Double Dragon Review

Double Dragon

If any one type of game belongs in players’ hands at every hour of the day, it’s not the puzzle genre, as so many "casual" developers would have you think, it’s the side-scrolling beat-em-up. Pow! And if there were a contest to determine which franchise best defines this ever-essential genre, then Double Dragon would most certainly be a top contender. How fortunate, then, that Aksys games has re-envisioned this classic brawler for Apple’s iOS, but does the modern take on the game do the franchise justice? Pretty much.

For those who are unfamiliar with Double Dragon, the game is as simple as this: Billy and Jimmy Lee receive a letter that their beloved Marian has been kidnapped by the Black Warriors. After that… it’s on. The two fight their way through streets, factories, etc. in order to rescue her, often using chains, whips, bats, and knives to combat the throngs of rival thugs and martial artists standing in their way. It was never anything deep or philosophical, and this iOS release keeps it mostly the same, with a few updates for 2011.

Double Dragon

Like many iOS titles, perhaps the biggest challenge for Double Dragon is its virtual control setup. While they are for the most part functional — the d-pad is actually surprisingly responsive — the combination of the "face" buttons’ size and layout can lead to many missed commands. During my time with the game, I found it necessary to focus on the buttons nearly as much as the action to ensure I would fire off my own attacks before catching a variety of boots to the teeth. Perhaps making all of the buttons the same size or rearranging them so that punch and kick were not across the world from one another would have helped make combat easier. In Auto mode, with only three instead of four buttons, this problem is minimized.

The stylish dashboard on which the buttons are placed also diminishes the experience. Rather than simply overlaying the d-pad and action buttons on the screen, Double Dragon features a control dock area that occludes the lower potion of the screen. This allows enemies and weapons to disappear from time to time, and can hinder the flow of play.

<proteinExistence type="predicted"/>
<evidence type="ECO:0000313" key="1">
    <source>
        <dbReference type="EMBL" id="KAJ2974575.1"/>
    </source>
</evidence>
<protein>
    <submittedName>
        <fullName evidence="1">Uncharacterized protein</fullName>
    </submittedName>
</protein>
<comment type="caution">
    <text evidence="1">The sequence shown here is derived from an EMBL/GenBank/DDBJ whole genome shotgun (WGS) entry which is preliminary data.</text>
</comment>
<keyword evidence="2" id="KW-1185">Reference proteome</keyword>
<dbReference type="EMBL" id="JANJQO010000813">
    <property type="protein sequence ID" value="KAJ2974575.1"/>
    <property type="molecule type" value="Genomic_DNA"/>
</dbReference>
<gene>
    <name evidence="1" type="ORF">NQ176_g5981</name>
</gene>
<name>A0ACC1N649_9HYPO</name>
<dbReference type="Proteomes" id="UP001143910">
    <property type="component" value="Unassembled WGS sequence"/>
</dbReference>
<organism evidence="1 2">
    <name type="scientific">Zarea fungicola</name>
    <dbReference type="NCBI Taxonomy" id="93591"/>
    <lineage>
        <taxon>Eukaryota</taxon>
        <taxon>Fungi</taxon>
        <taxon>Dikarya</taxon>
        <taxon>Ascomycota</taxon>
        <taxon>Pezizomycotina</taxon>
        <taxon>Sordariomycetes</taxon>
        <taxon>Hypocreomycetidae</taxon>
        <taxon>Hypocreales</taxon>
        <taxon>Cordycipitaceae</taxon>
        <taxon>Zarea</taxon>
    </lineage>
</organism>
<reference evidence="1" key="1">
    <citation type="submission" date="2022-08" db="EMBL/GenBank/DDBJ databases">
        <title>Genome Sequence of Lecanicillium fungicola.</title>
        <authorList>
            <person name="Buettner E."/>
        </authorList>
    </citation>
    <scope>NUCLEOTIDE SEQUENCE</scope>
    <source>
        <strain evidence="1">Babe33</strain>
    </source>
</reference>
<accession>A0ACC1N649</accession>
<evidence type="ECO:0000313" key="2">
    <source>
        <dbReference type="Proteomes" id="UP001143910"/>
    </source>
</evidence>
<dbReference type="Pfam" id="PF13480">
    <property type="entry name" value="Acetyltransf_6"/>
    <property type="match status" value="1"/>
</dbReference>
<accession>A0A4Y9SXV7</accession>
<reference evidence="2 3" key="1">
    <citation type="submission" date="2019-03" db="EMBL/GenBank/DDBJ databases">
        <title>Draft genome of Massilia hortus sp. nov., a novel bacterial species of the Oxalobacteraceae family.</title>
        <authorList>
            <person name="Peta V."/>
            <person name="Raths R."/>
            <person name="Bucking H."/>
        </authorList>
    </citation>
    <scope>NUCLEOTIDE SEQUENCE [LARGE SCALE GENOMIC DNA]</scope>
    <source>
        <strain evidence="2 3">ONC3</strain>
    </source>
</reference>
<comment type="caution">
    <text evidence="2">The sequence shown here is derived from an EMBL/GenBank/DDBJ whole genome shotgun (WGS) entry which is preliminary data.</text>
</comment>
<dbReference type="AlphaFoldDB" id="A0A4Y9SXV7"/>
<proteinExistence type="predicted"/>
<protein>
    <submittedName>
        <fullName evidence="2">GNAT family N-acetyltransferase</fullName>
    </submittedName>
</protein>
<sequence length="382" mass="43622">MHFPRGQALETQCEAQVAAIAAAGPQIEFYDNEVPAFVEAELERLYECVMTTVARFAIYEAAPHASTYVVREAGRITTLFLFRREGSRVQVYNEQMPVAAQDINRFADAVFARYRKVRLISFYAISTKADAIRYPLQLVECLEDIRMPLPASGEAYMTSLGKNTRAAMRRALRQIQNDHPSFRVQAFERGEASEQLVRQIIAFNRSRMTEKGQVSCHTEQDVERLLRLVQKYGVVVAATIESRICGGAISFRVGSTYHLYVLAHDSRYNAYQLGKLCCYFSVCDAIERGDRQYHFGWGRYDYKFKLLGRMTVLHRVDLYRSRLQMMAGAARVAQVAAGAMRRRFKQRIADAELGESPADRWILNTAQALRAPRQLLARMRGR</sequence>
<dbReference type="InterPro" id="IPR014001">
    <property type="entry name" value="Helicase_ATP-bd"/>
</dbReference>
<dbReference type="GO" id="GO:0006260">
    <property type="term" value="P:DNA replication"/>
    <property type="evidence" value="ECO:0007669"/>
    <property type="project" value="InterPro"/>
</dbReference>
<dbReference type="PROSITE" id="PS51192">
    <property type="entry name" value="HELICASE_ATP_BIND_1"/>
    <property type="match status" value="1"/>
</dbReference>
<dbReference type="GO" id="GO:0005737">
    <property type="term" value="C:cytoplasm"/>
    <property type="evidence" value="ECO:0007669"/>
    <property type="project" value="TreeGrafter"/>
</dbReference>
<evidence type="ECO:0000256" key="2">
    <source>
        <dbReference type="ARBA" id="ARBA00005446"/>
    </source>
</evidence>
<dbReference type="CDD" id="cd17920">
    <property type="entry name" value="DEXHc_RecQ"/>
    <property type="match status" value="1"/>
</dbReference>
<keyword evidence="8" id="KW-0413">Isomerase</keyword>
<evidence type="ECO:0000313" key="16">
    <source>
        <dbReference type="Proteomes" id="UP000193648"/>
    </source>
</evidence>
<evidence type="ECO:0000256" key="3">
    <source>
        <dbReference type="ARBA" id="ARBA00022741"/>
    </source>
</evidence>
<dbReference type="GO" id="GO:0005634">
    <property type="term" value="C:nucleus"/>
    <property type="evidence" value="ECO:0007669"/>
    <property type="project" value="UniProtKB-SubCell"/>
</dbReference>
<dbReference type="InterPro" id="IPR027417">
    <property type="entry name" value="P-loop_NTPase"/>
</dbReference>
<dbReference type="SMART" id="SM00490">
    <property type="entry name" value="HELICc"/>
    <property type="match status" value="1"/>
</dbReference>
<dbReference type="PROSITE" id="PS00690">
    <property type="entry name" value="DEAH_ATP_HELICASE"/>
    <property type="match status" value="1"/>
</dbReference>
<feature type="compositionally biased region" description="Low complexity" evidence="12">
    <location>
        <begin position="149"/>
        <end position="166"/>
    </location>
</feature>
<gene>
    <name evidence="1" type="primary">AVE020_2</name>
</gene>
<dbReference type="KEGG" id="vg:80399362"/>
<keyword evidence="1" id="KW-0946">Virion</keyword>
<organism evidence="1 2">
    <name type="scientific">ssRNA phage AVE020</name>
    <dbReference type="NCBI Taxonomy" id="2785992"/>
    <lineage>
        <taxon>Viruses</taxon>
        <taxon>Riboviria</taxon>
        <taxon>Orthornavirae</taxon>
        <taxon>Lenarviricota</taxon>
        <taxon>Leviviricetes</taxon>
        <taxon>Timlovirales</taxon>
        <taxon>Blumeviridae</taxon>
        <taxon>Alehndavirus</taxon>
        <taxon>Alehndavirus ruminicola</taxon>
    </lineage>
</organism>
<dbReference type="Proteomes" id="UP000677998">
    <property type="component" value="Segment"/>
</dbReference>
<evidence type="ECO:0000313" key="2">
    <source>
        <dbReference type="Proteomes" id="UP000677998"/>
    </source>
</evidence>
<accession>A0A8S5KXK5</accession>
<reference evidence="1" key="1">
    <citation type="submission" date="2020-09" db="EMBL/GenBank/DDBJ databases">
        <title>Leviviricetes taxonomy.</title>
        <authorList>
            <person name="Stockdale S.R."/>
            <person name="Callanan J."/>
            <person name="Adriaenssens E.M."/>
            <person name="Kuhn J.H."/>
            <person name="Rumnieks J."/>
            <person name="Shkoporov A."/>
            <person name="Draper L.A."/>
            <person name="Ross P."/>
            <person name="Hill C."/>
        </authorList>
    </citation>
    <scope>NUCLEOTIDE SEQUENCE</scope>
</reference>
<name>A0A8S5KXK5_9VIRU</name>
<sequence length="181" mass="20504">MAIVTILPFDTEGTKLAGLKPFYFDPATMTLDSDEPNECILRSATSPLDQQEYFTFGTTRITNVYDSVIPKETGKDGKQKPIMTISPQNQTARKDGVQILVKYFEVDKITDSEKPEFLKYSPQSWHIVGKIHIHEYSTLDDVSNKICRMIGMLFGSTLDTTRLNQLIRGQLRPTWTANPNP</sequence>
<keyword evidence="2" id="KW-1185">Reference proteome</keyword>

The final gripe with Double Dragon is the precision required to properly align protagonists Billy, Jimmy, or any of the many unlockable characters with their enemies on the screen. The planes on which characters move in this version of the game are paper thin, so only a slight difference in depth between the player and his opponents will result in plenty of missed punches.

Double Dragon

Setting these issues aside, there’s a lot to like about Double Dragon for iOS. First of all, it’s still Double Dragon, still accessible and enjoyable from the outset by virtue of its general design, and still available either as a solo or cooperative (via bluetooth) endeavor. And although it is still Double Dragon, this iOS refresh puts a shiny veneer on the old game, adding attractive, manga-style art for cutscenes and boss conversations, plus crisp in-game graphics that make the environments and enemies come to life on a Retina display. Animations, too, are noteworthy, especially for bosses. These colorful characters are all unique and all bring differing patterns of movement and attacks to the table.

The basic combat mechanics have also been updated. The number of techniques available to Billy and Jimmy is unexpectedly high, and although its unlikely that a player would make use of the full catalog during normal play, it’s nice to know that its there for those experimental moods. The aforementioned Auto mode, while limiting the scope of techniques, makes it very easy to string together combos using just one button. Other than that, beating up thugs just doesn’t seem to get old — until the lack of a save feature makes you replay the first level over and over again.

Double Dragon is a solid little beat-em-up that is definitely worth having around on your iOS-powered mobile device. It has its share of niggling issues, but still offers good entertainment value, especially for nostalgic gaming veterans.

3 out of 5


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Author: Eddie Inzauto View all posts by
Eddie has been writing about games on the interwebz for over ten years. You can find him Editor-in-Chiefing around these parts, or talking nonsense on Twitter @eddieinzauto.

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